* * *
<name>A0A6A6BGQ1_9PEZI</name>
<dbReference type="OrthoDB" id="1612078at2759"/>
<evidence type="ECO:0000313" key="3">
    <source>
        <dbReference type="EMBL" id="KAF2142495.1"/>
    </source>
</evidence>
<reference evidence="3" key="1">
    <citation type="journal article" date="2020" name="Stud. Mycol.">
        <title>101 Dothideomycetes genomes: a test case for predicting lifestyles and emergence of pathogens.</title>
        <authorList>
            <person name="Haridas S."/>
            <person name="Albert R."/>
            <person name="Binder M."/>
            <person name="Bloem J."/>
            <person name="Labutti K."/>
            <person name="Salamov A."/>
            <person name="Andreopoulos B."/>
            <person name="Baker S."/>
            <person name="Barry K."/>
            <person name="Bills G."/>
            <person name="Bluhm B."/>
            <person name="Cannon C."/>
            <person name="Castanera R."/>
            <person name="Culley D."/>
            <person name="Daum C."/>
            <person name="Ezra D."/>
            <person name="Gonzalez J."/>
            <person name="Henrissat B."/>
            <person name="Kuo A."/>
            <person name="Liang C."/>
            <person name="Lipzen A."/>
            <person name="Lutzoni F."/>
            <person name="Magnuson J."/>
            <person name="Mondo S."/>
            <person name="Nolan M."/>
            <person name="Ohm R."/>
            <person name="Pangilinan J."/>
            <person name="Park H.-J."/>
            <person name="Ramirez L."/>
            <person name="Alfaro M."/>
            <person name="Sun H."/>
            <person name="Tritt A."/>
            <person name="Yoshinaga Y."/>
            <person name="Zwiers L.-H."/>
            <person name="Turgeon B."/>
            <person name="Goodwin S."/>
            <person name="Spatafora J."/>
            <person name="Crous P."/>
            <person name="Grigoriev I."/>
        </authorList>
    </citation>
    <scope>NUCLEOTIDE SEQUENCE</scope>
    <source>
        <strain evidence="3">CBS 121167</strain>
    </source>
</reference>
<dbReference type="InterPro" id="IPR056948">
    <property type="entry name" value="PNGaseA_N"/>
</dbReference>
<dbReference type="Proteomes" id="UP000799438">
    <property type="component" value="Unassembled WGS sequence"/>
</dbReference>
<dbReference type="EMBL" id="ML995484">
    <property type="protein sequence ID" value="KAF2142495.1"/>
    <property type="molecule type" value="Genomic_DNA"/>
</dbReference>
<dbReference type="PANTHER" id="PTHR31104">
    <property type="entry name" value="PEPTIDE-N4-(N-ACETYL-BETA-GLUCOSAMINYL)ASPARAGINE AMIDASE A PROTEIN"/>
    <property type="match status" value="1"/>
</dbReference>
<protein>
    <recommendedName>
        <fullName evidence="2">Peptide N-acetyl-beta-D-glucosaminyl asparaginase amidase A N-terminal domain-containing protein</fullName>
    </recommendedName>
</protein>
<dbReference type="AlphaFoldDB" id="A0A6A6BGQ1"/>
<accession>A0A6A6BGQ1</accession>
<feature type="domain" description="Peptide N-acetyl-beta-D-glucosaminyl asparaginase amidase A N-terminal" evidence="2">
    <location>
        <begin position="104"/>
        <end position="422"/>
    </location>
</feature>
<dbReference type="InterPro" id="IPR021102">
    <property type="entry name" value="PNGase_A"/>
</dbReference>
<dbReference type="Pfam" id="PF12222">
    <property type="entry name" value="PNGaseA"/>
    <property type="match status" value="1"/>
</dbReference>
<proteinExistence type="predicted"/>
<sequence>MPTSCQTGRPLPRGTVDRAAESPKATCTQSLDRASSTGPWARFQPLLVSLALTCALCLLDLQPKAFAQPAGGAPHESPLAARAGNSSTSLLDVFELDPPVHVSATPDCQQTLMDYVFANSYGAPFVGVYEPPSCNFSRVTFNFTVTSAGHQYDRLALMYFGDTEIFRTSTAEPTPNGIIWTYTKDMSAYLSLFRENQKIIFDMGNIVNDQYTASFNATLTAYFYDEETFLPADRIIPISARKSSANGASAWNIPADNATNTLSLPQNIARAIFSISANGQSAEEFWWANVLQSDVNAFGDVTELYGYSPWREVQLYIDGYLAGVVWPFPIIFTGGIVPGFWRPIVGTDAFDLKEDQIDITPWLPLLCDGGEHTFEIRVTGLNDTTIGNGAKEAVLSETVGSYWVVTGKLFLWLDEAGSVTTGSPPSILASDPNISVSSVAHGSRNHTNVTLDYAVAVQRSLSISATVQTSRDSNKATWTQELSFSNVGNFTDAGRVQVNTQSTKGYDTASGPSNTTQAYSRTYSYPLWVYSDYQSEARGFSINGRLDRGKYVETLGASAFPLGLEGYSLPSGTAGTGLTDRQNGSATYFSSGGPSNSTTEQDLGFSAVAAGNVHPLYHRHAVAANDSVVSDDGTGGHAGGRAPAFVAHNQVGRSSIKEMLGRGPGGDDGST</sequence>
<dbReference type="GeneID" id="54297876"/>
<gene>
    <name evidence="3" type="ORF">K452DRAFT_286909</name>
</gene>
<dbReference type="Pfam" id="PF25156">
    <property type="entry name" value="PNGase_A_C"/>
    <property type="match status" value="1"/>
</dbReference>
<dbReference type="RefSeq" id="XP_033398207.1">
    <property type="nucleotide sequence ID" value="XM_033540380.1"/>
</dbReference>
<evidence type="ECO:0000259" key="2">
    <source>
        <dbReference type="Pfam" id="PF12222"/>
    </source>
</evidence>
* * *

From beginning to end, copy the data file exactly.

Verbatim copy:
<name>A0A6A6BGQ1_9PEZI</name>
<dbReference type="OrthoDB" id="1612078at2759"/>
<evidence type="ECO:0000313" key="3">
    <source>
        <dbReference type="EMBL" id="KAF2142495.1"/>
    </source>
</evidence>
<reference evidence="3" key="1">
    <citation type="journal article" date="2020" name="Stud. Mycol.">
        <title>101 Dothideomycetes genomes: a test case for predicting lifestyles and emergence of pathogens.</title>
        <authorList>
            <person name="Haridas S."/>
            <person name="Albert R."/>
            <person name="Binder M."/>
            <person name="Bloem J."/>
            <person name="Labutti K."/>
            <person name="Salamov A."/>
            <person name="Andreopoulos B."/>
            <person name="Baker S."/>
            <person name="Barry K."/>
            <person name="Bills G."/>
            <person name="Bluhm B."/>
            <person name="Cannon C."/>
            <person name="Castanera R."/>
            <person name="Culley D."/>
            <person name="Daum C."/>
            <person name="Ezra D."/>
            <person name="Gonzalez J."/>
            <person name="Henrissat B."/>
            <person name="Kuo A."/>
            <person name="Liang C."/>
            <person name="Lipzen A."/>
            <person name="Lutzoni F."/>
            <person name="Magnuson J."/>
            <person name="Mondo S."/>
            <person name="Nolan M."/>
            <person name="Ohm R."/>
            <person name="Pangilinan J."/>
            <person name="Park H.-J."/>
            <person name="Ramirez L."/>
            <person name="Alfaro M."/>
            <person name="Sun H."/>
            <person name="Tritt A."/>
            <person name="Yoshinaga Y."/>
            <person name="Zwiers L.-H."/>
            <person name="Turgeon B."/>
            <person name="Goodwin S."/>
            <person name="Spatafora J."/>
            <person name="Crous P."/>
            <person name="Grigoriev I."/>
        </authorList>
    </citation>
    <scope>NUCLEOTIDE SEQUENCE</scope>
    <source>
        <strain evidence="3">CBS 121167</strain>
    </source>
</reference>
<dbReference type="InterPro" id="IPR056948">
    <property type="entry name" value="PNGaseA_N"/>
</dbReference>
<dbReference type="Proteomes" id="UP000799438">
    <property type="component" value="Unassembled WGS sequence"/>
</dbReference>
<dbReference type="EMBL" id="ML995484">
    <property type="protein sequence ID" value="KAF2142495.1"/>
    <property type="molecule type" value="Genomic_DNA"/>
</dbReference>
<dbReference type="PANTHER" id="PTHR31104">
    <property type="entry name" value="PEPTIDE-N4-(N-ACETYL-BETA-GLUCOSAMINYL)ASPARAGINE AMIDASE A PROTEIN"/>
    <property type="match status" value="1"/>
</dbReference>
<protein>
    <recommendedName>
        <fullName evidence="2">Peptide N-acetyl-beta-D-glucosaminyl asparaginase amidase A N-terminal domain-containing protein</fullName>
    </recommendedName>
</protein>
<dbReference type="AlphaFoldDB" id="A0A6A6BGQ1"/>
<accession>A0A6A6BGQ1</accession>
<feature type="domain" description="Peptide N-acetyl-beta-D-glucosaminyl asparaginase amidase A N-terminal" evidence="2">
    <location>
        <begin position="104"/>
        <end position="422"/>
    </location>
</feature>
<dbReference type="InterPro" id="IPR021102">
    <property type="entry name" value="PNGase_A"/>
</dbReference>
<dbReference type="Pfam" id="PF12222">
    <property type="entry name" value="PNGaseA"/>
    <property type="match status" value="1"/>
</dbReference>
<proteinExistence type="predicted"/>
<sequence>MPTSCQTGRPLPRGTVDRAAESPKATCTQSLDRASSTGPWARFQPLLVSLALTCALCLLDLQPKAFAQPAGGAPHESPLAARAGNSSTSLLDVFELDPPVHVSATPDCQQTLMDYVFANSYGAPFVGVYEPPSCNFSRVTFNFTVTSAGHQYDRLALMYFGDTEIFRTSTAEPTPNGIIWTYTKDMSAYLSLFRENQKIIFDMGNIVNDQYTASFNATLTAYFYDEETFLPADRIIPISARKSSANGASAWNIPADNATNTLSLPQNIARAIFSISANGQSAEEFWWANVLQSDVNAFGDVTELYGYSPWREVQLYIDGYLAGVVWPFPIIFTGGIVPGFWRPIVGTDAFDLKEDQIDITPWLPLLCDGGEHTFEIRVTGLNDTTIGNGAKEAVLSETVGSYWVVTGKLFLWLDEAGSVTTGSPPSILASDPNISVSSVAHGSRNHTNVTLDYAVAVQRSLSISATVQTSRDSNKATWTQELSFSNVGNFTDAGRVQVNTQSTKGYDTASGPSNTTQAYSRTYSYPLWVYSDYQSEARGFSINGRLDRGKYVETLGASAFPLGLEGYSLPSGTAGTGLTDRQNGSATYFSSGGPSNSTTEQDLGFSAVAAGNVHPLYHRHAVAANDSVVSDDGTGGHAGGRAPAFVAHNQVGRSSIKEMLGRGPGGDDGST</sequence>
<dbReference type="GeneID" id="54297876"/>
<gene>
    <name evidence="3" type="ORF">K452DRAFT_286909</name>
</gene>
<dbReference type="Pfam" id="PF25156">
    <property type="entry name" value="PNGase_A_C"/>
    <property type="match status" value="1"/>
</dbReference>
<dbReference type="RefSeq" id="XP_033398207.1">
    <property type="nucleotide sequence ID" value="XM_033540380.1"/>
</dbReference>
<evidence type="ECO:0000259" key="2">
    <source>
        <dbReference type="Pfam" id="PF12222"/>
    </source>
</evidence>